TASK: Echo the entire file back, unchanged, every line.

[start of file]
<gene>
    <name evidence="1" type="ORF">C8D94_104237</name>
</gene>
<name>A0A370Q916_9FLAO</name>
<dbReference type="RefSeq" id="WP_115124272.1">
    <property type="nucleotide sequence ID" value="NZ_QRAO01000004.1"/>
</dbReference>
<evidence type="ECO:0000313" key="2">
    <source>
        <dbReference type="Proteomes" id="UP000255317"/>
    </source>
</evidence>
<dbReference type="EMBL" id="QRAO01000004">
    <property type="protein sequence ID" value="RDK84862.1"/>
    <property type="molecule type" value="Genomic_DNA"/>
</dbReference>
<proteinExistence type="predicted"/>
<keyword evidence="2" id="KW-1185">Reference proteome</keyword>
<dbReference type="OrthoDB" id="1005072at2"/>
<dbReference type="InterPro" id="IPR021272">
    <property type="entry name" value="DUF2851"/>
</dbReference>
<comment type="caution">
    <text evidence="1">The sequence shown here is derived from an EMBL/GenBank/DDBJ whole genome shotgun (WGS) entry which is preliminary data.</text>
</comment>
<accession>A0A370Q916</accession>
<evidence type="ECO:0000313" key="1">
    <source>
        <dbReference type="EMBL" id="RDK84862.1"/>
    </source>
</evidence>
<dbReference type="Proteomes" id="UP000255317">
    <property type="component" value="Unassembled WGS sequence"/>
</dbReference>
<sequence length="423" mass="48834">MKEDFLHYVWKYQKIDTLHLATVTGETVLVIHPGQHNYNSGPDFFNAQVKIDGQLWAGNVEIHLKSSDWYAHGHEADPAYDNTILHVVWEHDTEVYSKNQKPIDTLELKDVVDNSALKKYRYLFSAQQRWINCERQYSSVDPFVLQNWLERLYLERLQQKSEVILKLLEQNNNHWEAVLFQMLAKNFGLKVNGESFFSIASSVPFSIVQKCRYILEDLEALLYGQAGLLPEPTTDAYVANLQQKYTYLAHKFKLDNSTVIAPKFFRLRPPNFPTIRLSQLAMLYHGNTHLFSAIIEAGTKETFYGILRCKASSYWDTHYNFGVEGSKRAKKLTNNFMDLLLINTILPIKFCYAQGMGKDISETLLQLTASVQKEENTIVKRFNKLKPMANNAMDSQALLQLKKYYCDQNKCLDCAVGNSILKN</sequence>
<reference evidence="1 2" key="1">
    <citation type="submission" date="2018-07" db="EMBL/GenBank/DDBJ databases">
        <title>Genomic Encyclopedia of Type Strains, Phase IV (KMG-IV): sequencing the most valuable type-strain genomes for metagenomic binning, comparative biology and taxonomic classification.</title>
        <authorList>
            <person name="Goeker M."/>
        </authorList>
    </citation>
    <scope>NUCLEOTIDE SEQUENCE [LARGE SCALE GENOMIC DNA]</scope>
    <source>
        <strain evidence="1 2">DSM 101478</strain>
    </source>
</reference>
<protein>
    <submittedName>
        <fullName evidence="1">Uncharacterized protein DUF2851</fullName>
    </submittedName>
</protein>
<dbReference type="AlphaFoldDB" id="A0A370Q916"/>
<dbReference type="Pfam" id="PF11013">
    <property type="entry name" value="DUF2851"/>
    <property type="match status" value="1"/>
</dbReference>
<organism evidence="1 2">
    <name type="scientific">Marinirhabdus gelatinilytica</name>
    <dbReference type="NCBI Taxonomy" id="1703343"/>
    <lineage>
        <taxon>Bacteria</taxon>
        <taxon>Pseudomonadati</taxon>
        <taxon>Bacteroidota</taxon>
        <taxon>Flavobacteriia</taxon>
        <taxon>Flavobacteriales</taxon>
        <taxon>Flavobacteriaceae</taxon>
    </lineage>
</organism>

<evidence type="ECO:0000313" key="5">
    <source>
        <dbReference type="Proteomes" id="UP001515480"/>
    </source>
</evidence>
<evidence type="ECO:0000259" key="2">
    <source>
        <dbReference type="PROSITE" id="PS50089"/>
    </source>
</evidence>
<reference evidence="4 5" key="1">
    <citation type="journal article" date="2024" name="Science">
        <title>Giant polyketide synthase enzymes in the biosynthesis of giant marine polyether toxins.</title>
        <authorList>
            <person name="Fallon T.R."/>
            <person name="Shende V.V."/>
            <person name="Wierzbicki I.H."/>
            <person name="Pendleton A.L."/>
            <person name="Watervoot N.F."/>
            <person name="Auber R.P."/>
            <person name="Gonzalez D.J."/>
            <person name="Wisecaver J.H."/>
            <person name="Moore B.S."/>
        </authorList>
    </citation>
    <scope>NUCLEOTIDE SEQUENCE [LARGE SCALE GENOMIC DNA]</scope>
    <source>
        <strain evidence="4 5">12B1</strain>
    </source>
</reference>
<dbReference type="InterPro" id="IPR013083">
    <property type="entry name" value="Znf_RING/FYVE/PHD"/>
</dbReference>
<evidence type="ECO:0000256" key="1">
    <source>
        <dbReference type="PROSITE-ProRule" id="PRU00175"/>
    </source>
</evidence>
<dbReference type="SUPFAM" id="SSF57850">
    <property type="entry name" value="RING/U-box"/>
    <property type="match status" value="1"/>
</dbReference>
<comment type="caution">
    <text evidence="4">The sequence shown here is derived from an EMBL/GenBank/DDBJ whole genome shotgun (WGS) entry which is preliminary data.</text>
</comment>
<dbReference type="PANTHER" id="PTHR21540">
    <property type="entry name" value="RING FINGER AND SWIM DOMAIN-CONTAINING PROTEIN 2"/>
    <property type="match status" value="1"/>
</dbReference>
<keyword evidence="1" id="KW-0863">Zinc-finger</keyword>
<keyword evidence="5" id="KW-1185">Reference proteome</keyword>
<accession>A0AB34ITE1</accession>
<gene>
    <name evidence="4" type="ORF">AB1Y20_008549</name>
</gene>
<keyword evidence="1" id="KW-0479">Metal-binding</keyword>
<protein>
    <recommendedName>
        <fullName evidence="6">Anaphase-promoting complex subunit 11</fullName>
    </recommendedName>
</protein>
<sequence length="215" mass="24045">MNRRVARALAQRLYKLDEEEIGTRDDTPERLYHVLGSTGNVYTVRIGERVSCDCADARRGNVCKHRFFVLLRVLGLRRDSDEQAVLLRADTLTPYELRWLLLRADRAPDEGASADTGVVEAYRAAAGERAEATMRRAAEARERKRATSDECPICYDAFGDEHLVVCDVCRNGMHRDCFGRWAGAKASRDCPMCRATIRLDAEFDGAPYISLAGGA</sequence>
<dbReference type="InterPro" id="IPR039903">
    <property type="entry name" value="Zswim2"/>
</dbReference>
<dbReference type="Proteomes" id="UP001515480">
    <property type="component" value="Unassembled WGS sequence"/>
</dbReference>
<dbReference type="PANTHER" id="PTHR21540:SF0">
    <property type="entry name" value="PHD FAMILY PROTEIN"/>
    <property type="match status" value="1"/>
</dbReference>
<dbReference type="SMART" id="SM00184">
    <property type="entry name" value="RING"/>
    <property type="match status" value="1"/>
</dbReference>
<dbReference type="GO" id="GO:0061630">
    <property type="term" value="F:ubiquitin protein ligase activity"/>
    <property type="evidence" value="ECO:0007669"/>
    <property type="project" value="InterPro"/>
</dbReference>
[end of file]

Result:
<gene>
    <name evidence="1" type="ORF">C8D94_104237</name>
</gene>
<name>A0A370Q916_9FLAO</name>
<dbReference type="RefSeq" id="WP_115124272.1">
    <property type="nucleotide sequence ID" value="NZ_QRAO01000004.1"/>
</dbReference>
<evidence type="ECO:0000313" key="2">
    <source>
        <dbReference type="Proteomes" id="UP000255317"/>
    </source>
</evidence>
<dbReference type="EMBL" id="QRAO01000004">
    <property type="protein sequence ID" value="RDK84862.1"/>
    <property type="molecule type" value="Genomic_DNA"/>
</dbReference>
<proteinExistence type="predicted"/>
<keyword evidence="2" id="KW-1185">Reference proteome</keyword>
<dbReference type="OrthoDB" id="1005072at2"/>
<dbReference type="InterPro" id="IPR021272">
    <property type="entry name" value="DUF2851"/>
</dbReference>
<comment type="caution">
    <text evidence="1">The sequence shown here is derived from an EMBL/GenBank/DDBJ whole genome shotgun (WGS) entry which is preliminary data.</text>
</comment>
<accession>A0A370Q916</accession>
<evidence type="ECO:0000313" key="1">
    <source>
        <dbReference type="EMBL" id="RDK84862.1"/>
    </source>
</evidence>
<dbReference type="Proteomes" id="UP000255317">
    <property type="component" value="Unassembled WGS sequence"/>
</dbReference>
<sequence length="423" mass="48834">MKEDFLHYVWKYQKIDTLHLATVTGETVLVIHPGQHNYNSGPDFFNAQVKIDGQLWAGNVEIHLKSSDWYAHGHEADPAYDNTILHVVWEHDTEVYSKNQKPIDTLELKDVVDNSALKKYRYLFSAQQRWINCERQYSSVDPFVLQNWLERLYLERLQQKSEVILKLLEQNNNHWEAVLFQMLAKNFGLKVNGESFFSIASSVPFSIVQKCRYILEDLEALLYGQAGLLPEPTTDAYVANLQQKYTYLAHKFKLDNSTVIAPKFFRLRPPNFPTIRLSQLAMLYHGNTHLFSAIIEAGTKETFYGILRCKASSYWDTHYNFGVEGSKRAKKLTNNFMDLLLINTILPIKFCYAQGMGKDISETLLQLTASVQKEENTIVKRFNKLKPMANNAMDSQALLQLKKYYCDQNKCLDCAVGNSILKN</sequence>
<reference evidence="1 2" key="1">
    <citation type="submission" date="2018-07" db="EMBL/GenBank/DDBJ databases">
        <title>Genomic Encyclopedia of Type Strains, Phase IV (KMG-IV): sequencing the most valuable type-strain genomes for metagenomic binning, comparative biology and taxonomic classification.</title>
        <authorList>
            <person name="Goeker M."/>
        </authorList>
    </citation>
    <scope>NUCLEOTIDE SEQUENCE [LARGE SCALE GENOMIC DNA]</scope>
    <source>
        <strain evidence="1 2">DSM 101478</strain>
    </source>
</reference>
<protein>
    <submittedName>
        <fullName evidence="1">Uncharacterized protein DUF2851</fullName>
    </submittedName>
</protein>
<dbReference type="AlphaFoldDB" id="A0A370Q916"/>
<dbReference type="Pfam" id="PF11013">
    <property type="entry name" value="DUF2851"/>
    <property type="match status" value="1"/>
</dbReference>
<organism evidence="1 2">
    <name type="scientific">Marinirhabdus gelatinilytica</name>
    <dbReference type="NCBI Taxonomy" id="1703343"/>
    <lineage>
        <taxon>Bacteria</taxon>
        <taxon>Pseudomonadati</taxon>
        <taxon>Bacteroidota</taxon>
        <taxon>Flavobacteriia</taxon>
        <taxon>Flavobacteriales</taxon>
        <taxon>Flavobacteriaceae</taxon>
    </lineage>
</organism>

<evidence type="ECO:0000313" key="5">
    <source>
        <dbReference type="Proteomes" id="UP001515480"/>
    </source>
</evidence>
<evidence type="ECO:0000259" key="2">
    <source>
        <dbReference type="PROSITE" id="PS50089"/>
    </source>
</evidence>
<reference evidence="4 5" key="1">
    <citation type="journal article" date="2024" name="Science">
        <title>Giant polyketide synthase enzymes in the biosynthesis of giant marine polyether toxins.</title>
        <authorList>
            <person name="Fallon T.R."/>
            <person name="Shende V.V."/>
            <person name="Wierzbicki I.H."/>
            <person name="Pendleton A.L."/>
            <person name="Watervoot N.F."/>
            <person name="Auber R.P."/>
            <person name="Gonzalez D.J."/>
            <person name="Wisecaver J.H."/>
            <person name="Moore B.S."/>
        </authorList>
    </citation>
    <scope>NUCLEOTIDE SEQUENCE [LARGE SCALE GENOMIC DNA]</scope>
    <source>
        <strain evidence="4 5">12B1</strain>
    </source>
</reference>
<dbReference type="InterPro" id="IPR013083">
    <property type="entry name" value="Znf_RING/FYVE/PHD"/>
</dbReference>
<evidence type="ECO:0000256" key="1">
    <source>
        <dbReference type="PROSITE-ProRule" id="PRU00175"/>
    </source>
</evidence>
<dbReference type="SUPFAM" id="SSF57850">
    <property type="entry name" value="RING/U-box"/>
    <property type="match status" value="1"/>
</dbReference>
<comment type="caution">
    <text evidence="4">The sequence shown here is derived from an EMBL/GenBank/DDBJ whole genome shotgun (WGS) entry which is preliminary data.</text>
</comment>
<dbReference type="PANTHER" id="PTHR21540">
    <property type="entry name" value="RING FINGER AND SWIM DOMAIN-CONTAINING PROTEIN 2"/>
    <property type="match status" value="1"/>
</dbReference>
<keyword evidence="1" id="KW-0863">Zinc-finger</keyword>
<keyword evidence="5" id="KW-1185">Reference proteome</keyword>
<accession>A0AB34ITE1</accession>
<gene>
    <name evidence="4" type="ORF">AB1Y20_008549</name>
</gene>
<keyword evidence="1" id="KW-0479">Metal-binding</keyword>
<protein>
    <recommendedName>
        <fullName evidence="6">Anaphase-promoting complex subunit 11</fullName>
    </recommendedName>
</protein>
<sequence length="215" mass="24045">MNRRVARALAQRLYKLDEEEIGTRDDTPERLYHVLGSTGNVYTVRIGERVSCDCADARRGNVCKHRFFVLLRVLGLRRDSDEQAVLLRADTLTPYELRWLLLRADRAPDEGASADTGVVEAYRAAAGERAEATMRRAAEARERKRATSDECPICYDAFGDEHLVVCDVCRNGMHRDCFGRWAGAKASRDCPMCRATIRLDAEFDGAPYISLAGGA</sequence>
<dbReference type="InterPro" id="IPR039903">
    <property type="entry name" value="Zswim2"/>
</dbReference>
<dbReference type="Proteomes" id="UP001515480">
    <property type="component" value="Unassembled WGS sequence"/>
</dbReference>
<dbReference type="PANTHER" id="PTHR21540:SF0">
    <property type="entry name" value="PHD FAMILY PROTEIN"/>
    <property type="match status" value="1"/>
</dbReference>
<dbReference type="SMART" id="SM00184">
    <property type="entry name" value="RING"/>
    <property type="match status" value="1"/>
</dbReference>
<dbReference type="GO" id="GO:0061630">
    <property type="term" value="F:ubiquitin protein ligase activity"/>
    <property type="evidence" value="ECO:0007669"/>
    <property type="project" value="InterPro"/>
</dbReference>